The photo above was taken by my friend Colin while we were out sailing in March. The winds were peaking between twenty and twenty-five knots that day. Brent kept pushing me to put up more sail. Eventually I did but as they passed me, I thought about my capabilities to push Satori to her limits. I have a long ways to go…. It’s the weekend and I’m not out sailing. Satori is in need of a summer grooming. There is green algae growing on the teak exterior in places, the lockers were never cleaned very well and the forward berth is getting a new mattress in a couple of weeks but has some mildew stains. It’s a nice window to get some long needed cleaning finished. The list of projects is still a mile long. When summer finally arrives, I will need to have enough canvas, electric fans and ventilation to keep the cabin cool. My pup Sasha stays on the boat while I’m sometimes away at work during the day and it’s a good enough reason to keep working on getting Satori ready for hot weather. While I was at Neah Bay last week there were some thoughts about comfort and living on a boat while anchored or under way. I did my best to make Satori as comfortable as possible but I also realized that there will be more work to do to get her comfortable while in the cockpit. She needs weather cloth and better cushions. I love her teak decks at the moment. There are no signs of rotting or leaking though the cabin-top so the wood will stay until it is no longer maintenance free. However, sitting on the teak isn’t comfortable for longer then a few minutes at a time. I have some ideas on vinyl exterior cushions and padded weather cloths so I will start the construction project soon. I may hire someone to build the cushions but I will take care of the canvas parts. As part of the energy saving effort and to ensure less maintenance, I also did an upgrade on all of my cabin light bulbs to LED. I still have four fluorescent tube style bulbs that I will be upgrading but it’s nice to see only .2 amps instead of 1.5 amps per light fixture after upgrading. Aside from the refrigerator, the lights are the biggest consumer of power so I will make sure they are reduced to draw the minimum possible. Of course, adding another 100 watt solar panel when the dodger is completed will help out as well. Later installing a wind generator will complete the off-grid efforts that will make Satori capable of going indefinitely without the need for supplemental energy from either the Yamaha generator or the motor. I hate the idea of consuming gasoline and will avoid it at all cost.
Another interest of mine, coming purely from the engineering and technical interest of marine navigation is being able to take advantage of what is available to us from an innovation perspective. People commonly ask if I can receive internet while on the sailboat. The answer is mostly yes, we can have varying degrees of connection at any given time. Currently while moored at the marina, I have access to Comcast high-speed internet at the usual cost for homes in the area. It provides excellent download and upload speeds and I have not experienced any outages while connected. While under way there are other options as well. If I am anchored near a shoreline that might be broadcasting wifi, it is possible to boost the signal and use it. I have something called a bullet and high-gain antennae that would hypothetically provide access. I have just recently installed it and very recently powered the system with the 12 volt house system. I did test the configuration but I wasn’t able to pick up anything that provided internet. I did pick up the entire marina’s individual wifi networks though. I could see signals from both the north end and south end and they were strong enough to pick up. I believe they are all closed networks however. Since I have my own wifi network, I will go ahead and use it to pass though the antennae. A more long-term project is to make my boat network much more usable. Currently I have four separate wireless networks; the Garmin chartplotter, the Vesper XB NMEA 0183 streaming network, the Comcast internet and finally the Ubiquity antennae piped into a D-Link network hub. The issue with this configuration is having to disconnect and reconnect each individual network to switch between different types of networks. I would like everything to be proxied through one network. The next project under way is something I’m going to call MNBB for now until something else strikes me. The acronym stands for Mariners NMEA Black Box. The idea is to take a simple and easily configurable computer and stream NMEA data to it. The computer will listen to a network port and if it is streaming NMEA data, it will store it for analyzing. In case you’re unfamiliar with NMEA I will break it down simply for you. It is a standard or protocol that your boat instruments use to communicate with one another. A chartplotter uses NMEA for it’s GPS coordinates and possibly to pick up AIS targets, not to mention weather, water heading and anything else that would be part of your marine instrument collection. Most of the marine products you would carry on your vessel are for displaying current information, like the current water temperature or your current heading. Navigation software can track your position and heading over a period of time and display your track and course through a virtual line on a virtual chart. It’s handy for looking at later to make better decisions about future trips in the same area but is quite limited for showing you what else that might have been part of your trip. For example, what was the wind direction and what direction were the currents going? How about the wind speed or barometric pressure? Generally you don’t have the privilege to see this because your software is probably limited. We are low level consumers of marine electronics and software and at the mercy of how they want you to use it. From a software engineering and project perspective, it would be fairly easy to make such an idea both cheap and dependable through the innovative and collaborative efforts of other engineers who might want to contribute to an open source project with a mission to circumvent the consumer electronics industry.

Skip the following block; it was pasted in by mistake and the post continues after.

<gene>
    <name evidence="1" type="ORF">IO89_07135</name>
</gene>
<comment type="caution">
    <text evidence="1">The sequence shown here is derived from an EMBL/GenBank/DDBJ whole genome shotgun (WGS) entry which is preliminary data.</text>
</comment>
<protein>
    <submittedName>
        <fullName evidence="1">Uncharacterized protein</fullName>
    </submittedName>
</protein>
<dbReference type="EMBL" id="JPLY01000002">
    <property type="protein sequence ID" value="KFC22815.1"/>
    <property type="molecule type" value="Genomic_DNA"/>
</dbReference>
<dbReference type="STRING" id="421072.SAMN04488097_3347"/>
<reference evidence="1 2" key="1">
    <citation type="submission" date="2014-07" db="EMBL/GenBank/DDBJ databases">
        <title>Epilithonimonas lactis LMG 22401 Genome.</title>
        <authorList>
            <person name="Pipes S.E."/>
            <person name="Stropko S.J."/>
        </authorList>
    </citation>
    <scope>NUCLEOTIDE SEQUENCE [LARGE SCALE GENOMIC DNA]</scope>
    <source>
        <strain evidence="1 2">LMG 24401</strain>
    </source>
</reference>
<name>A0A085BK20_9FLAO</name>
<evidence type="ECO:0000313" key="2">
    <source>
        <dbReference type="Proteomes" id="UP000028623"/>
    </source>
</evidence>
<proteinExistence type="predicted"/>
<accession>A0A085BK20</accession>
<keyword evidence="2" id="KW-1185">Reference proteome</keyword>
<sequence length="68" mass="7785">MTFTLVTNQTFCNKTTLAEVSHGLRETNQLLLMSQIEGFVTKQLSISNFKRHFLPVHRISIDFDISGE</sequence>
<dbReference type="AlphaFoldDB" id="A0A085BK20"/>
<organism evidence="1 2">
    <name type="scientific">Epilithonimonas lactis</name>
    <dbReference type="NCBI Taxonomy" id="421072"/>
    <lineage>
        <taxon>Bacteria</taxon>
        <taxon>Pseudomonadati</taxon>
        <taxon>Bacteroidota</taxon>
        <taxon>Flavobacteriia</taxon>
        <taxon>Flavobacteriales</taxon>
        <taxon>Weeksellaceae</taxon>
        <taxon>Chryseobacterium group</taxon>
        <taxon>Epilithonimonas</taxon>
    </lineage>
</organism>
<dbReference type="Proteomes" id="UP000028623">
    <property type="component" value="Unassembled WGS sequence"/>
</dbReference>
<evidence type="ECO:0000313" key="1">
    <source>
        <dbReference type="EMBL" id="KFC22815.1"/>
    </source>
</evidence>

The idea came from a computer called a Rasberry Pi. It’s a simple and very compact computer that can handle something as simple as this. There are two components to the project: first is saving the data in a way that makes it easy to consume from a simple and customizable user interface. Since the data is easy to parse and store, there isn’t a lot of processing power needed. Since the Rasberry Pi computer can enact as a web server, we can easily use the same kind of user interface that you would be accustomed to in your every day life. No need to install any software, just connect to your boat network and request the url that hosts all of the different tools you can interact with. Anyone who has web skills and a little bit of database knowledge can write their own modules that would do whatever they wanted. For sailboat racers one could really have fun with the performance of their boat and compare the given information to make better decisions in the future based on the conditions for any previous race. Cruisers can take a look at information regarding weather that might teach them better decision making in the future. All of the data could even be shared between one another to create a crowd sources infrastructure of boating conditions. The greatest part of this project could be the cost to consumers who are not technically savvy to use it. Buy a Rasberry Pi, install a disk image and configure it to connect to the boat’s internet to get the NMEA data and then connect to the same network on any device that can connect to a wifi network and they simply type in a web address like, http://svSatori/ and there is your application. Obviously it would work as a website and the user does not need to understand anything about computers. Perhaps someone could charge a service to install these units for anyone who doesn’t know even the basics of modern computer technology. It’s an idea for now. The Rasberry Pi computer is $60 with a wifi dongle and case so there is very little investment to get the project started. Everything else is written in open source and readily available through the software community. I’ll post my progress on here once things get going. Finally, I wanted to mention the addition of some recreation gear. A play toy really. I live right next to the second most popular beach in Seattle and right now the weather is awesome. It doesn’t quite feel like Hawaii but I did paddle out along the beach on my new inflatable stand-up paddle board or iSup for short 🙂 It’s a fun way to get out of the marina and mess around in the water when there isn’t much wind but a lot of sun. I picked up the NRS Earl 4″ x 10’6″ model. This is versatile enough to take out on on actual surf but stable enough for flat water as well. A three-piece paddle is a nice addition for storability. The entire setup packs down into a small mesh backpack that can be stowed on Satori easily. There is a little concern about puncturing it, since I have already patched it once due to barnacles on the side of the dock but with more care I hope to avoid patching often. Either way, it’s a great addition to this live aboard lifestyle.